Watch NASA film celebrating black space explorers for Juneteenth

A new NASA documentary showcasing the accomplishments of many black astronauts will premiere Sunday, June 19, during June 19.

The 50-minute documentary, titled “The Color of Space,” will be available from 12 p.m. EDT (1700 GMT). You can see it in the video above, or on NASA TV, the NASA app, NASA social media channels, and the agency’s website. (opens in a new tab).

A free in-person screening will also take place at Howard University in Washington on Saturday at 7 p.m. local time; details on registration and activities are available on this site (opens in a new tab).

“Anchoring the documentary is a powerful and thought-provoking conversation between seven current and former black astronauts, each of whom was selected to serve in NASA’s astronaut corps and train for missions in space. “, agency officials wrote Thursday, June 16. announcement (opens in a new tab) on the documentary.

Related: NASA’s 1st black administrator Charles Bolden speaks out on systemic racism

An image from ‘The Color of Space,’ a new NASA documentary chronicling the impact of black astronauts on space exploration which premieres Sunday, June 18, 2022. (Image credit: NASA)

Juneteenth is a federal holiday commemorating the practical end of slavery in the United States. It falls on the anniversary of June 19, 1865, commemorating the emancipation of 250,000 slaves in Texas who were freed after a Union army took control of the previously Confederate-held state, according to the Smithsonian. Institution. (opens in a new tab)

This event occurred two years after the Thirteenth Amendment of 1863 abolished most forms of slavery in the United States; The Confederate States ignored the amendment throughout the Civil War, which was unfolding at that time.

The positive moment of Juneteenth, however, was followed by many difficult decades in the black community. Some of the many examples included institutions closing off access to forms of wealth such as home ownership and bank accounts, with the Jim Crow era of so-called “separate but equal” facilities resulting in long-term underfunding in black communities, violence and threats against black individuals and other forms of systemic racism persisting in the present.

The documentary includes many black personalities within NASA commemorating black accomplishments in space exploration. It also premieres at a historic time for the black community, as Jessica Watkins completes the first long-term stay by a black astronaut on the International Space Station.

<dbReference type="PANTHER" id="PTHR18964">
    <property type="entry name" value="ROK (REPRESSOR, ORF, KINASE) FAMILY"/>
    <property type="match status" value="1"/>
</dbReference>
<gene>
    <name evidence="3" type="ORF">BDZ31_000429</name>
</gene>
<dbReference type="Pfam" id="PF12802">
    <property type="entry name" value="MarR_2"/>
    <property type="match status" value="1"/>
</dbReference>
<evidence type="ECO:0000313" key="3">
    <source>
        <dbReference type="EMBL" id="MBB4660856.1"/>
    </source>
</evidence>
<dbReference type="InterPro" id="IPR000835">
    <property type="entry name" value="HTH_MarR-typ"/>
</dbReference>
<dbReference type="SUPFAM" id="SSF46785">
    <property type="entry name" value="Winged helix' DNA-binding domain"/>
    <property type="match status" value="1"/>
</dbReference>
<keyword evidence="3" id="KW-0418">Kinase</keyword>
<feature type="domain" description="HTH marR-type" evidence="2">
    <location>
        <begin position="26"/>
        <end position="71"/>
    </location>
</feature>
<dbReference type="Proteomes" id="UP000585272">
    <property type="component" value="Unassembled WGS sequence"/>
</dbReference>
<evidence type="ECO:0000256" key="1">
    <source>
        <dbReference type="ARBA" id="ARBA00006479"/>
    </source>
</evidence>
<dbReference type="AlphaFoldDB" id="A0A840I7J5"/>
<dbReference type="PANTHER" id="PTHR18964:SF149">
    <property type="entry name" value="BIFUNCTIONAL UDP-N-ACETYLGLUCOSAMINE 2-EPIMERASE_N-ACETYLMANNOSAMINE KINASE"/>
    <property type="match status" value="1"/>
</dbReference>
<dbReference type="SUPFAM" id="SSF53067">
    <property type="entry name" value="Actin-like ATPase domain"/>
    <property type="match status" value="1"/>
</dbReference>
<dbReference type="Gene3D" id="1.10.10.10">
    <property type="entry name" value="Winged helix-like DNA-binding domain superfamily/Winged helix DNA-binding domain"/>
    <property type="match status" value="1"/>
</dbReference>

The conversation of seven astronauts featured in the documentary includes current NASA astronauts Stephanie Wilson, Victor Glover and Jeanette Epps, as well as retired astronauts Bernard Harris, Robert Curbeam, Bobby Satcher and Leland Melvin.

NASA Astronaut Jessica Watkins talks to family and friends as she and her Crew-4 teammates head to Launch Pad 39A at NASA’s Kennedy Space Center in Florida before their launch to the Station International Space on April 27, 2022. (Image credit: Joe Burbank/Orlando Sentinel/Tribune News Service via Getty Images)

Melvin has previously spoken about the racism he faced as a young footballer and how if things had turned out differently, he might have ended up in jail instead of NASA.

These astronauts “talked about their travels and motivations” at a March 25 event at Space Center Houston, NASA said. The panel was moderated by NASA Johnson Space Center Director Vanessa Wyche, the first black woman to lead a NASA center.

Other black astronauts are also featured, the agency said. The documentary also includes rare archival footage and interviews with Guion ‘Guy’ Bluford, the first black man in space; Charlie Bolden, retired astronaut and first black NASA administrator; former astronauts Alvin Drew and Joan Higginbotham; and Ed Dwight, the first African American-American astronaut candidate,” NASA said.

(Bluford was America’s first black astronaut in space, but didn’t fly until 1983, even though the space program began flying people in 1961.)

In a 2020 interview, Bolden addressed the systemic racism he faced throughout his career and, among many other measures, called for greater representation in the astronaut office both by “women and minorities”.

Black American contributions to the space program go back decades. The “Hidden Figures,” who were black NASA engineers and mathematicians in the 1950s and 1960s, made crucial contributions to the agency’s early years.

Among recent black milestones in space, NASA astronaut Victor Glover became the first black astronaut to complete a long-duration mission in 2020-21 and Inspiration4 astronaut Sian Proctor became the first black woman to pilot. a space mission in 2021.

Follow Elizabeth Howell on Twitter @howellspace (opens in a new tab). Follow us on twitter @Spacedotcom (opens in a new tab) and on Facebook (opens in a new tab).

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